Using your Person Specification, it’s important to firstly compare applicants information with those things listed under essential criteria. If any applicant fails to meet all the essential, then it’s a clear case of you knowing they should not be shortlisted for interview. Once you’ve got your first sifting of everyone meeting ‘essential’ criteria, compare this group with those things in your desirable criteria. You should then be able to easily see who will be best to select for interview.
What skills do I need to interview effectively and legally?
- Organise at least two people to interview
- Work at putting every applicant at ease: aim for an informative two-way conversation
- Give the same amount of time for each shortlist interview
- Prepare your initial questions to ask across all candidates
- Write interview notes in terms of applicant responses and facts, not your opinions – and remember that applicants can ask to see these, if they wish
- Ask ‘open’ and ‘probing’ questions, rather than ‘closed’ questions
- Ask questions about applicants past, present and future, although deal more with the past, as it’s the best predictor of what people will do and how they will behave in the future
- Build in a time in the interview when you are giving more information about the job (the best place is after you have asked applicants all your questions)
Do give applicants time to ask their own questions
Overall, it’s very important to be able to demonstrate, by written record and how you’ve interviewed that you’ve come to a fair decision, from all the information you’ve gathered.
You might also consider whether you need something else to support the interview. Would it add value or give you more information to ask someone to do a presentation, show how they would solve a problem, or take part in a group exercise? If so, you will need to explain the details of this in your invitation to interview letter, so there are no surprises on the day.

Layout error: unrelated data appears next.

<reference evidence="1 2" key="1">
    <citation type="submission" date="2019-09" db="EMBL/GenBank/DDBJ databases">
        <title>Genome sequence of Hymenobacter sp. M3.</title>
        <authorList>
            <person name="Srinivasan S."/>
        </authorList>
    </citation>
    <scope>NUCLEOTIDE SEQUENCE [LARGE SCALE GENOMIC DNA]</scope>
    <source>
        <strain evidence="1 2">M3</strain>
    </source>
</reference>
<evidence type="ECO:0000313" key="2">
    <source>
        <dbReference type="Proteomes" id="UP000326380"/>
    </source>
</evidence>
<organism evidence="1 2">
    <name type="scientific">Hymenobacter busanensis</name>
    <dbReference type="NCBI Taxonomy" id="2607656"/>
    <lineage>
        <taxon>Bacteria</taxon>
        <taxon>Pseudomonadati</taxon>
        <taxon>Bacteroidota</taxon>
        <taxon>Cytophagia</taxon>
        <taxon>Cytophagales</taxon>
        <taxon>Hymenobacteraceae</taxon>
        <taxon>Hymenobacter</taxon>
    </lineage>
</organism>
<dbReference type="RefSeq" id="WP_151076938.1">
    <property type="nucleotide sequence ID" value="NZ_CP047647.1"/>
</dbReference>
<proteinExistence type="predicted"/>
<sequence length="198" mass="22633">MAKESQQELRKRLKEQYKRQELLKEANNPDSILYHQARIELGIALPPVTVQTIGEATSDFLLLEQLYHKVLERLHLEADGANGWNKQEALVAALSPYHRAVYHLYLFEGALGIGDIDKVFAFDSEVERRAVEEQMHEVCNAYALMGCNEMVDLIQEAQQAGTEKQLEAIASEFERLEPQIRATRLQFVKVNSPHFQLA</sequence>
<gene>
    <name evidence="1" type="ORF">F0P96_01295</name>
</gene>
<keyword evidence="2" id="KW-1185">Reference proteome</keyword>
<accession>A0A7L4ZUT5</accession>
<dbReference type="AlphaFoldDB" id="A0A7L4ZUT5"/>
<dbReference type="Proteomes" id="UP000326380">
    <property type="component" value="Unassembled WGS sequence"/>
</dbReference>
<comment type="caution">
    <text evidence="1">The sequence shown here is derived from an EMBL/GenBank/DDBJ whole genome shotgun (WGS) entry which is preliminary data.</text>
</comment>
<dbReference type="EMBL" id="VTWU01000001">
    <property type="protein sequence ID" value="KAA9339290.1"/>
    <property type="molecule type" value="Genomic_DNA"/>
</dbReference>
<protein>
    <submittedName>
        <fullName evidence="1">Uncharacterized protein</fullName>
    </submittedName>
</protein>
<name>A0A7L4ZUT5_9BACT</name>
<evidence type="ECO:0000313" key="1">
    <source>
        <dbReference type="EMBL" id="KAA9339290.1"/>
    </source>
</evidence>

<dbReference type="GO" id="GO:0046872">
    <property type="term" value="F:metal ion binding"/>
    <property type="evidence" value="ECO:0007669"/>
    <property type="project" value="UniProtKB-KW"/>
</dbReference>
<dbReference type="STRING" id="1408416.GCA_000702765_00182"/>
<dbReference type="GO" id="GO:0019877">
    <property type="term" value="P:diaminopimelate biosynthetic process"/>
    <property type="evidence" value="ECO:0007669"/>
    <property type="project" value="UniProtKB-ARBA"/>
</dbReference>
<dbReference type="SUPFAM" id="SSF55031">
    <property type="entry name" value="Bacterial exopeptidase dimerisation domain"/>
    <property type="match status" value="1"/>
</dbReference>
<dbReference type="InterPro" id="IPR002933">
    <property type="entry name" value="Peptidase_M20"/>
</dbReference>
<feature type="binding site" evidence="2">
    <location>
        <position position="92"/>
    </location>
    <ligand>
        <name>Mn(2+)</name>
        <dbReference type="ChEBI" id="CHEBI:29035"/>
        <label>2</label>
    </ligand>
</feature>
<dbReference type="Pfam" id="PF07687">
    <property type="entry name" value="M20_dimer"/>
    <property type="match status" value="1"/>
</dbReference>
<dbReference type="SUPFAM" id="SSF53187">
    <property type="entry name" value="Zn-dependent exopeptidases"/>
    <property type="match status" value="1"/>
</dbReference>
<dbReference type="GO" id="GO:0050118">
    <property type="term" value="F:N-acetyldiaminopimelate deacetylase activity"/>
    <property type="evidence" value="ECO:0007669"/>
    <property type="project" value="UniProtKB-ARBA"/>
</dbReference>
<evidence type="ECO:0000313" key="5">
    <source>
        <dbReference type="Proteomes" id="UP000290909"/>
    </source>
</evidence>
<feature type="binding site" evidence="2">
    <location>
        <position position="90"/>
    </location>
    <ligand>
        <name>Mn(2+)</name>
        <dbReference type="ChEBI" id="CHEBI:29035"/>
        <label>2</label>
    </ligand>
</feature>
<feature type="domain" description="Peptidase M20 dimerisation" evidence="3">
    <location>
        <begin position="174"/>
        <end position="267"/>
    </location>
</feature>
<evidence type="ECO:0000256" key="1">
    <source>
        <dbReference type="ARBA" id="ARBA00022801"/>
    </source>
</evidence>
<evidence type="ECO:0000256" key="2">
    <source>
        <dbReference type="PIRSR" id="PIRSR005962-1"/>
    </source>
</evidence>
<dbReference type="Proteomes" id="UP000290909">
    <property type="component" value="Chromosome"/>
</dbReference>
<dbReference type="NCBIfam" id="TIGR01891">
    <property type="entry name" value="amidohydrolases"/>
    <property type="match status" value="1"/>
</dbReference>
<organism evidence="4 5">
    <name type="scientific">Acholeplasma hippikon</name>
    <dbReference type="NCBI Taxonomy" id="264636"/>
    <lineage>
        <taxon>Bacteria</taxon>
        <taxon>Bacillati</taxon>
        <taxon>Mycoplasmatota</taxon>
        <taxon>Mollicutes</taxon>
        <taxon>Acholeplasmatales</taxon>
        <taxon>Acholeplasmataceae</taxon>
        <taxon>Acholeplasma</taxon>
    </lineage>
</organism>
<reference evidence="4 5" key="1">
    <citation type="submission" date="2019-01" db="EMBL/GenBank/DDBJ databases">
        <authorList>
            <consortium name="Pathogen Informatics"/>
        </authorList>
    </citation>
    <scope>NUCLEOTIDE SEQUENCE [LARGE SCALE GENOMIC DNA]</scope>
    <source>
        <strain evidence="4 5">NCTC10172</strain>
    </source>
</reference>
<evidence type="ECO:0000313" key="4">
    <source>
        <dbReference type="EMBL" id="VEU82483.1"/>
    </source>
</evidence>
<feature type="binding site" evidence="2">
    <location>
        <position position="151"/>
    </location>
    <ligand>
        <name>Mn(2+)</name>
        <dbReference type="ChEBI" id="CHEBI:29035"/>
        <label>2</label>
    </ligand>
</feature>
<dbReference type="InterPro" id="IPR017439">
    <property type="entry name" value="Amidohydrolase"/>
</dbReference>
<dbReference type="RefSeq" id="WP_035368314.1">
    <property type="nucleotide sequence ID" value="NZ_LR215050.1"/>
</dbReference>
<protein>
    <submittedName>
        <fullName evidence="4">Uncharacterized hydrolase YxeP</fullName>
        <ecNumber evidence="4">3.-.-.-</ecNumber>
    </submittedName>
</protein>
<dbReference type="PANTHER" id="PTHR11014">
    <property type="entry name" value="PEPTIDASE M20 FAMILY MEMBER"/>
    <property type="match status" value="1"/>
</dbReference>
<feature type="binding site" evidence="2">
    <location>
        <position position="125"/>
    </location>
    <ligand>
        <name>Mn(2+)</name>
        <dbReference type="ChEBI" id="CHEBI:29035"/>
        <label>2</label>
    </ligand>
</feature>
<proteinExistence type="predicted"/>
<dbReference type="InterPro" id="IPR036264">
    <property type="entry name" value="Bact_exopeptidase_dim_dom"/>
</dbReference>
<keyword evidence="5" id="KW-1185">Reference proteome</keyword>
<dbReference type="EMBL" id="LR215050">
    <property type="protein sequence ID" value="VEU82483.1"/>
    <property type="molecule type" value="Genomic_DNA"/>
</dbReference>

What do I need to do to make an effective offer and agree terms?
Before you think about making an offer, do take up references! If you haven’t used an application form, ask your agency to do this or ask shortlist candidates to provide them when they attend interview.
It’s usually best to make a verbal offer, first, before putting one in writing.
Good offer letter templates can be down-loaded from web sites but they should certainly cover things such as:
- Role and where the person will work
- Working times
- Salary and benefits (including pensions, etc.)
- Training and induction details
- Holiday entitlement
- Terms could include specifics, such as if the role is a contracted one, when the contract will end
What must I do to comply with keeping legal records?
Generally speaking, you should aim to keep application forms, shortlist notes, interview notes, any advertisements and other paper work concerning the recruitment campaign, for at least four years. Many organisations keep such paperwork for longer, preferring to archive these rather than necessarily keep them in current files.
In all of this, remember you are aiming to get the best person you can for a particular role you need, at the most cost and time effective way you can. Recruitment needn’t be complicated but it does need to be transparent, fair and legal. Asking an expert to oversee how you can best achieve this aim, with you, may mean only two hours of advice and once you know the basics, your confidence will shine through in your recruitment decisions.
For advice on recruiting effectively, succession planning, talent management or interview skills, contact The Bogle Consultancy